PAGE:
Especially with regards to your pistol which tends to be a weapon of last resort. meaning you might have to use it in a stance other than the textbook weaver illustrated in training manuals.
     
    Last edited: Feb 28, 2010
  22. RyanM

    RyanM Member

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    I guess it's possible. I heard of a revolver that was going full auto. The firing pin hole was so big that the primers were blowing out and pushing the hammer back far enough to "fan" the gun.
     
  23. The Lone Haranguer

    The Lone Haranguer Member

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    It would affect your accuracy with it, but not its functioning. Cycling the cylinder from one chamber to the next is done purely with the internal mechanism and actuated by your trigger finger, not recoil or blowback, which can be affected by your hold or grip on the gun.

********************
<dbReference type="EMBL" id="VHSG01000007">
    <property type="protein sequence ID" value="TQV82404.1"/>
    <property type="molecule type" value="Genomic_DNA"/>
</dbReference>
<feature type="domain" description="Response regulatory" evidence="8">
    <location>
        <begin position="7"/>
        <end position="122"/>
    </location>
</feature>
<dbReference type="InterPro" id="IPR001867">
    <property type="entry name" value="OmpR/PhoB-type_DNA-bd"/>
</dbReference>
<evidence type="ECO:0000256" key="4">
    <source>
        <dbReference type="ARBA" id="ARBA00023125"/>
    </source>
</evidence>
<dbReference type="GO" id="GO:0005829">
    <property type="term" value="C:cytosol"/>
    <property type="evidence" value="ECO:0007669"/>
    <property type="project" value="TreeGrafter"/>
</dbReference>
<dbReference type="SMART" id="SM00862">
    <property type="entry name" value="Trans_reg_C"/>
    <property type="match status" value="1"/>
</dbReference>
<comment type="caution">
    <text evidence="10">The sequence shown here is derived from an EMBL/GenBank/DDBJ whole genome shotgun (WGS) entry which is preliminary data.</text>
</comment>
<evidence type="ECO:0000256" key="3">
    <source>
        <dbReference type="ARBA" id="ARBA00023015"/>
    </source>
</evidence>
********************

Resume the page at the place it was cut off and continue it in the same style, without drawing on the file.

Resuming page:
I agree to an extent, but it is still possible. Think about how a machine rest functions. Some pistols will not cycle when fired from them but will when held firmly in the hand. When mounted in the rest, the gun is free to recoil with the shot and pivots from underneath, very much like limp-wristing.
     
  24. w_houle

    w_houle Member

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    I just thought it might explain why some people have issues with the cylinder binding up on them. It was just a thought.
     
  25. Cosmoline

    Cosmoline Member

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    I agree, but that would include all 1911's even the high end models. You must hold them correctly in order to disengage the grip safety. That's a design defect in my book.